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The growth of sustainable fashion

As UN Launches Alliance For Sustainable Fashion, Demand For Environmentally Conscious Clothing Continues to Rise.

Not long after National Climate Day earlier this month, the UN announced its official launch of the United Nations Alliance for Sustainable Fashion at the Environment Assembly in Kenya last week. As the fashion world contributes one of the largest environmental footprints of all industries, the organization ‘is seeking to halt the environmentally and socially destructive practices of fashion, and instead harness the industry as a driver for improving the world’s ecosystems.’

courtesy of UN news

Comprising of UN and specialized agencies, the alliance will aim to address and combat all aspects of the challenges facing the industry by means of an integrated approach involving major stakeholders, whilst raising further awareness about the need to change consumption habits.

So how can our much loved fashion world play a role in preventing the destruction of our beautiful planet? Whilst the fight against ‘fast fashion’ has now become a global movement, demand has grown exponentially for suppliers and designers to increase their ability to produce recycled materials in large quantities. The hot topic of the moment is undoubtedly the crucial need for plastic alternatives. We’ve all seen the heartbreaking footage of the devastating harm that our plastic waste is having on ocean wildlife; its struck a nerve within all of us. However, looking forward with hope, many brands have already made significant moves to counteract, or at least prevent, the catastrophic effects on our oceans.

courtesy of courreges paris

Most prominently, Adidas has pledged to use only recycled polyester in all its shoes and clothing within the next six years. As the second largest sportswear brand in the world, the brand has vowed to create 11 million pairs of shoes containing recycled ocean plastic this year. Longstanding supporters of the movement, last year the brand sold 1 million pairs of its recycled Ultraboost Uncaged Parley trainer, as part of their partnership with environmentalists Parley for the Oceans.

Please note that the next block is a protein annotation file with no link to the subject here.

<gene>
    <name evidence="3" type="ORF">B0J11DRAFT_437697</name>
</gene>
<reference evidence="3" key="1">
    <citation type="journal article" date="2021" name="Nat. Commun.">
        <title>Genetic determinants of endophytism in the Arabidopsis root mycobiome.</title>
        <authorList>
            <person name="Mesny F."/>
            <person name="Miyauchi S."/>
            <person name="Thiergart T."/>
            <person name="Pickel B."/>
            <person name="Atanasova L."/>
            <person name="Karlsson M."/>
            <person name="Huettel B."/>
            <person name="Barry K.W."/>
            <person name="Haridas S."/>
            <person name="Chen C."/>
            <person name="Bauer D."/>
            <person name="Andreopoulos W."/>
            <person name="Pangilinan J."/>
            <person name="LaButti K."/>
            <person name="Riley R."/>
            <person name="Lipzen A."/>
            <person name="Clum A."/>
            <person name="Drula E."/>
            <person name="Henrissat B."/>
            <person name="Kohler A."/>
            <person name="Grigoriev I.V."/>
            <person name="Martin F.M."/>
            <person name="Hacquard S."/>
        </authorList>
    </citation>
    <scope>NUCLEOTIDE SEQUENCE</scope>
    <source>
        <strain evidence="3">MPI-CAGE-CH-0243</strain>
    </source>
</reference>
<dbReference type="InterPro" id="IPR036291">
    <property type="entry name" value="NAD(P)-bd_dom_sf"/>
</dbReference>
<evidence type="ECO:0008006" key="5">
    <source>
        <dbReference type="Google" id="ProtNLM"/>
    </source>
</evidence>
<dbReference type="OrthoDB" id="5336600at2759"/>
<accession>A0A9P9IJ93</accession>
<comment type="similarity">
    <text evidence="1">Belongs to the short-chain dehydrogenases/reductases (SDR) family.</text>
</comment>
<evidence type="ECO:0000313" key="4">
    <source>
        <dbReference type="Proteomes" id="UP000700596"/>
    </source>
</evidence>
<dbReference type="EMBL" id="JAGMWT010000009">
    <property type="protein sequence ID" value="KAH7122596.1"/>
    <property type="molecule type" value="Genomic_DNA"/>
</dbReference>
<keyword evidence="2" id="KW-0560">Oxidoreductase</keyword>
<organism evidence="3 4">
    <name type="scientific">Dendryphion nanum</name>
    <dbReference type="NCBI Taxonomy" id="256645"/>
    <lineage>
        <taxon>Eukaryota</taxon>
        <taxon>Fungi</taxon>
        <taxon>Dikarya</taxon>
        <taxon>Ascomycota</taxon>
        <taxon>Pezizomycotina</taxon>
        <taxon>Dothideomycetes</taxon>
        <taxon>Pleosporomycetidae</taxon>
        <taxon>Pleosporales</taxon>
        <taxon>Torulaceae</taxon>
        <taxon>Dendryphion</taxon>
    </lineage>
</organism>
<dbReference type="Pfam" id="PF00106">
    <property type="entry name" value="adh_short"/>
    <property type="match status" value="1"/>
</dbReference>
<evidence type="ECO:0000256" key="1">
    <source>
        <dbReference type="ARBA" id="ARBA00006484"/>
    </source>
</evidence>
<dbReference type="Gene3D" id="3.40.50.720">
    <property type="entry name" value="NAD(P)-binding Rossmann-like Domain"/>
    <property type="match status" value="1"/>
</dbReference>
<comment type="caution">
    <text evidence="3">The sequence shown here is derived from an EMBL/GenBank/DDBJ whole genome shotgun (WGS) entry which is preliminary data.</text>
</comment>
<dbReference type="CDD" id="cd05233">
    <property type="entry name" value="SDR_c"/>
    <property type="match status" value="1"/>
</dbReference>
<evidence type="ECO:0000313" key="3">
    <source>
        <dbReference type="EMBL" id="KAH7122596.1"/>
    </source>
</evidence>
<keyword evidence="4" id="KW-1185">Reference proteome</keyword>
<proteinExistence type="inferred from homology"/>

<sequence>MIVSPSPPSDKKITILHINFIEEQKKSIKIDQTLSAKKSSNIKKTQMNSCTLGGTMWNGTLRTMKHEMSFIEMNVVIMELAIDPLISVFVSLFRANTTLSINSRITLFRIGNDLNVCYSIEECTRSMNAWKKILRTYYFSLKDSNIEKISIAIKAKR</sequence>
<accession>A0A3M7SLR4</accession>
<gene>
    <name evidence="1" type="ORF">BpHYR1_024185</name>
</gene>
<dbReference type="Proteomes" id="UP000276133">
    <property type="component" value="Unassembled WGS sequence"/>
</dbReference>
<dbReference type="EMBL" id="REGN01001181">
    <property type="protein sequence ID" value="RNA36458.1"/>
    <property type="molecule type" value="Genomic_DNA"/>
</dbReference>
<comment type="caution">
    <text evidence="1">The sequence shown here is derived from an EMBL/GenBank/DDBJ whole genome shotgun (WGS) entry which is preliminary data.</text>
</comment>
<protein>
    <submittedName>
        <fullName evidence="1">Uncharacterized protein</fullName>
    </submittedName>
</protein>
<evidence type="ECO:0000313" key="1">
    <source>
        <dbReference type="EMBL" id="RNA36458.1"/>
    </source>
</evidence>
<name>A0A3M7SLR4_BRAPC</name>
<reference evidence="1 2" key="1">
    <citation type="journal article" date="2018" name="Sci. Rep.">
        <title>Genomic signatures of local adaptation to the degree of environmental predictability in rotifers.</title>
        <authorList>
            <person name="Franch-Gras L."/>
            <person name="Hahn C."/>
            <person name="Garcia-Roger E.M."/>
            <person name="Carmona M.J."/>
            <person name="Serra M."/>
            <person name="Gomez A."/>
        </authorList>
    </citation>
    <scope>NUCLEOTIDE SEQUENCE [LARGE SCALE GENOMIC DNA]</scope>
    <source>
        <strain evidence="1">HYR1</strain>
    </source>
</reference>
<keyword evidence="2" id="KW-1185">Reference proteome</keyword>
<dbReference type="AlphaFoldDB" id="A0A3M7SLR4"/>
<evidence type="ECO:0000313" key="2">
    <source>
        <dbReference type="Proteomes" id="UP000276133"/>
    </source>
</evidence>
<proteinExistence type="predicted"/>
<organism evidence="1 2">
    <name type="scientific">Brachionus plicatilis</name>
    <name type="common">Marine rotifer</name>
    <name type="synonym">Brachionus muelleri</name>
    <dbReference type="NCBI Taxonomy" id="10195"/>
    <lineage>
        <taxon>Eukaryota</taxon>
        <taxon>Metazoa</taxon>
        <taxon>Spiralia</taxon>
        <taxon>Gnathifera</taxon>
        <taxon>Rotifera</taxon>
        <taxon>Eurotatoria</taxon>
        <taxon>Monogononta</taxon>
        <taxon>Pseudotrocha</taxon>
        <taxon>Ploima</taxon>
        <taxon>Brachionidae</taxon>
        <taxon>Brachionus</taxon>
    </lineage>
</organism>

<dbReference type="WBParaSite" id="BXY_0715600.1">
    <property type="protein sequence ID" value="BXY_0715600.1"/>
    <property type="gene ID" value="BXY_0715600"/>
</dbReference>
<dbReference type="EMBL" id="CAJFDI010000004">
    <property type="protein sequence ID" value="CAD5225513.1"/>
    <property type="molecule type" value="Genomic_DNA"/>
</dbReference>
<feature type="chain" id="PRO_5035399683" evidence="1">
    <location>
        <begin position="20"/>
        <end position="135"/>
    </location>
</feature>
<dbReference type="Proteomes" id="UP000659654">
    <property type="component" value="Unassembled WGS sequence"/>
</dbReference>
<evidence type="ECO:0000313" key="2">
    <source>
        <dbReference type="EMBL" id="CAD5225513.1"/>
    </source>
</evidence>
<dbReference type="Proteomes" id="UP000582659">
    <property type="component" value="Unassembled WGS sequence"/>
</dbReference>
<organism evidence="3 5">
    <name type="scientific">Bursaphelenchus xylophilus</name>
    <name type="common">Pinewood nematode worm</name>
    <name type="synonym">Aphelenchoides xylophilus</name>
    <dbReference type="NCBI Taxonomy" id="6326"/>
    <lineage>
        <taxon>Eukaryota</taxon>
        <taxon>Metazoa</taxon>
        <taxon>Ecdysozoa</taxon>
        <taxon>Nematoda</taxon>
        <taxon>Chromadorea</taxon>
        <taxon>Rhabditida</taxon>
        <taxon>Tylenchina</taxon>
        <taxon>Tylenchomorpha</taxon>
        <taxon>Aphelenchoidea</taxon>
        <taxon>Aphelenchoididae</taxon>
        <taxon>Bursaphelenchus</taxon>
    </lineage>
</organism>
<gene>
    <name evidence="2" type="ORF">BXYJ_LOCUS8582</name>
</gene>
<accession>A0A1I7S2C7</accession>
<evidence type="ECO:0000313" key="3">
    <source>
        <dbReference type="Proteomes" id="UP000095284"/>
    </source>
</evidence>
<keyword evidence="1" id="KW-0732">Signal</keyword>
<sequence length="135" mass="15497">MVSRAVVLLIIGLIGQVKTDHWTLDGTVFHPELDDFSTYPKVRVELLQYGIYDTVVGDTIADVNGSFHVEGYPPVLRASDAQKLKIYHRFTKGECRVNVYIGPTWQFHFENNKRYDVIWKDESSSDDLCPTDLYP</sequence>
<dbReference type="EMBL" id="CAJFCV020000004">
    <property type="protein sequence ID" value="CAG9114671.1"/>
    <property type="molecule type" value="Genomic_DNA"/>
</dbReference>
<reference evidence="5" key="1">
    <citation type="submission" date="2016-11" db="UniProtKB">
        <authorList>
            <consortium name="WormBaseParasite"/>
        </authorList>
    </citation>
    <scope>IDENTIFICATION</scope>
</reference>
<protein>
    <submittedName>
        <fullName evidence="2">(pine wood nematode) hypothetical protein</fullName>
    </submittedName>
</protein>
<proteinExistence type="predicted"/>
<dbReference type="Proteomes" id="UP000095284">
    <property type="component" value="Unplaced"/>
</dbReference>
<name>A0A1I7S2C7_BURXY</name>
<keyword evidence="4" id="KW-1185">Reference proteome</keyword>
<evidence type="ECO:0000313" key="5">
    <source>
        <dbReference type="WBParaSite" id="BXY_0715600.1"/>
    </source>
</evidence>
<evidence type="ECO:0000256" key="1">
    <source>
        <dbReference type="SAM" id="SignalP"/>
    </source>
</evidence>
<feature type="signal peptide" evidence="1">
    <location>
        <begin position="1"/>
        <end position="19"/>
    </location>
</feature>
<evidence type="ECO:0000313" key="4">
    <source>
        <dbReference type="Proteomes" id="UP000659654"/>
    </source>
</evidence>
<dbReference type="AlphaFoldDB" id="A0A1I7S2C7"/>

courtesy of

Another notable advocate for sustainability is Stella McCartney whose brand will give up virgin nylon from 2020, in favor of Econyl derived from recycled fishing nets; in 2021. The official website for her brand states, ‘Our goal is to create a business that is restorative and regenerative by design, striving to incorporate as many circular materials as possible into our collections.’

courtesy of

Late last year, Zadig & Voltaire fronted the ‘No More Plastic manifesto’, a project in defence of the oceans financed by the sales of a sea turtle brooch, in order to raise more awareness. Countless others with influence have been vocal or featured more eco-friendly items such as Gucci, who in 2018, produced around 40,000 pairs of shoes with soles that contained 50% bio-plastic content. For the established high-end brands, there’s a whole wave of new, sustainable fashion companies as the movement has made the leap from the margins to the mainstream - it’s an issue that can no longer be ignored.

So, whilst more and more companies are doing their bit by transforming plastic waste into clothes and accessories, looking ahead to the next step in the solution we optimistically ask, could disposable plastic be replaced entirely with a natural alternative? At Biofrabicate, the annual summit for growing materials using living organisms, there’s hope; “Biofabrication is designing and building products with biology. Harnessing organisms such as bacteria, yeast, algae, mycelium, mammalian cells, to cultivate consumer goods as varied as footwear and furniture to fashion and food.”

Whilst key stakeholders and designers rush to get on board with satisfying this demand of our times, and with the UN potentially defining the processes, the future for sustainability is looking that bit brighter.

Alys Jackman

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